Animal Control

This artist's rendering done by Brevard Architecture shows what the proposed new Animal Control facility in Copperas Cove would look like. The city council heard a presentation and gave direction on the project.

COPPERAS COVE — A proposed project that has been in the hands of Copperas Cove Deputy Police Chief Brian Wyers for around five years is now in the hands of the voters in Copperas Cove.

The Copperas Cove City Council voted unanimously Tuesday to order a $4 million bond election for the cost of a proposed new Animal Control facility. The proposition will appear on the Nov. 2 ballot for Copperas Cove voters.

“It actually was a bigger relief than I thought, but it’s just because it’s been a waiting game up to this point,” Wyers said after the meeting. “Now to have the full council support it the way they did tonight, it’s definitely a good feeling.”

The bond amount will be for $4.075 million. The project itself is estimated to cost around $3.8 million. City council members have previously directed that, if approved by voters, the new facility should be constructed next to Fire Station No. 2, 2401 Farm-to-Market 1113.

The total bond amount includes the price of construction as well as the acquisition of land, easements and rights-of-way in connection to the land acquisition, and the levying of a tax sufficient to pay the principal of, and interest on the bonds.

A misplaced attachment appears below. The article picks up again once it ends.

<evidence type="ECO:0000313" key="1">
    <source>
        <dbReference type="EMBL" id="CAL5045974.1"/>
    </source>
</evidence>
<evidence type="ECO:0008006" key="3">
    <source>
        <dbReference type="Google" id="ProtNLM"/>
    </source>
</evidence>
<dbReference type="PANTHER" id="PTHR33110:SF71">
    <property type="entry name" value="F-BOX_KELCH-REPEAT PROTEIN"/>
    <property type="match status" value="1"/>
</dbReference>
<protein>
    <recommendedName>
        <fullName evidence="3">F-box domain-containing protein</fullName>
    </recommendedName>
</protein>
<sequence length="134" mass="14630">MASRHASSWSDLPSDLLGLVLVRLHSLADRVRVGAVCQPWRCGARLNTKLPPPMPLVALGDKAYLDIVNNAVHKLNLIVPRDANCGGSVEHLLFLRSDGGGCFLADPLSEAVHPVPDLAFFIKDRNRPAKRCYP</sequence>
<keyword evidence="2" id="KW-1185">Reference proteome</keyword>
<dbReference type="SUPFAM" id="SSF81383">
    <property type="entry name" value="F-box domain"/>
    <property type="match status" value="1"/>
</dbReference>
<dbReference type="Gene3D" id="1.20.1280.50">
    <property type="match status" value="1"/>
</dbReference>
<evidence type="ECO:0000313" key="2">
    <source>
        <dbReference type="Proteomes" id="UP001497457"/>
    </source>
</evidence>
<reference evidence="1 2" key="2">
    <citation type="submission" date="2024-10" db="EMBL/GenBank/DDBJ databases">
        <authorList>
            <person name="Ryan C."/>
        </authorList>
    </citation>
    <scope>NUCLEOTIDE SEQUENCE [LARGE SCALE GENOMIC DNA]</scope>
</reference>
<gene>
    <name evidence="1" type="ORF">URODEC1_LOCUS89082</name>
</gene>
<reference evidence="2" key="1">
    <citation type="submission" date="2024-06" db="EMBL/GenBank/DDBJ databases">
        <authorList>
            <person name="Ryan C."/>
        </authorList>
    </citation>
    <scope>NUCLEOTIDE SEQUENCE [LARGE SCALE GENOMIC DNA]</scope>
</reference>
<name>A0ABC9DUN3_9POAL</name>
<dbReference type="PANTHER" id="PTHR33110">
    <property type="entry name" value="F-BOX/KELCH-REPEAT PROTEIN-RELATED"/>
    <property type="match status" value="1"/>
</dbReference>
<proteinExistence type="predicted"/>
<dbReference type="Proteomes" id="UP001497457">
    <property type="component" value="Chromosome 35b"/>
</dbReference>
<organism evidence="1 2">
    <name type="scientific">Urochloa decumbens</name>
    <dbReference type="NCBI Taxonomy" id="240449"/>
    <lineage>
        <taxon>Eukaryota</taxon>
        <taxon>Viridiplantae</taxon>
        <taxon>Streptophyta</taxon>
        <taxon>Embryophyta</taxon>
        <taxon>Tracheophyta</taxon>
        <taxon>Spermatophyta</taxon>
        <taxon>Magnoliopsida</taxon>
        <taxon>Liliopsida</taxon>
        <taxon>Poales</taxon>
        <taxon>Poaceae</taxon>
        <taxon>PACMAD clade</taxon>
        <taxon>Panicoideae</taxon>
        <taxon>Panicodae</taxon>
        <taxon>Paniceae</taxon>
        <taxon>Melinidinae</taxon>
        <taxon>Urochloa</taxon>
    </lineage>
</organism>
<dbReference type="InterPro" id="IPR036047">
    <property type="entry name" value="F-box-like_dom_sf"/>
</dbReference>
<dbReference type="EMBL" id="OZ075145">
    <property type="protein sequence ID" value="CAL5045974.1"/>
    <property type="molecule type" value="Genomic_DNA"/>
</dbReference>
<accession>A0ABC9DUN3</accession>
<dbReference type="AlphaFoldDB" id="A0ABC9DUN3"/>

City Manager Ryan Haverlah explained the assumed budgetary implications on taxpayers if voters approve the bond.

“The estimated tax increase would be approximately 1.7 cents per $100 valuation,” Haverlah said.

He added that based on that number, combined with an assumption that the bond carries a 20-year amortization period and a 3% interest rate, a person who owns a property appraised at $100,000 could pay an additional $13.60 in property taxes over the course of a year — or roughly $1.13 per month.

Councilwoman Dianne Campbell characterized the potential property tax increase as a “minimal cost.”

“As the community continues to grow, that increases or adds to the appraised or assessed value within the city, which would actually reduce the impact of those bonds over time,” Haverlah said, referring to projected tax rate increase.

In the event the issue fails at the ballot, Wyers said it will be more of the same in an attempt to come up with a permanent solution to the state of the current facility.

“For us, really, we would just continue with what we’ve been doing,” Wyers said. “I’ve sat up at the podium and said a million times we’re putting Band-Aids on problems, and we’ll find ways to make it work. I mean, we’re not going to shut the shelter down.”

The Copperas Cove Police Department oversees Animal Control in the city.

The current animal shelter, which is overseen by the Cove PD, is located at 1601 N. First St. in Copperas Cove and has space for 46 dogs and 12 cats. The new facility would increase capacity to 66 dogs and 40 cats.

When originally brought to the council in 2017, the price of the project was around $8 million, which was shaved down to around $5 million earlier this year.

After more work with the architect, Wyers presented the final projected cost of around $3.8 million in July.

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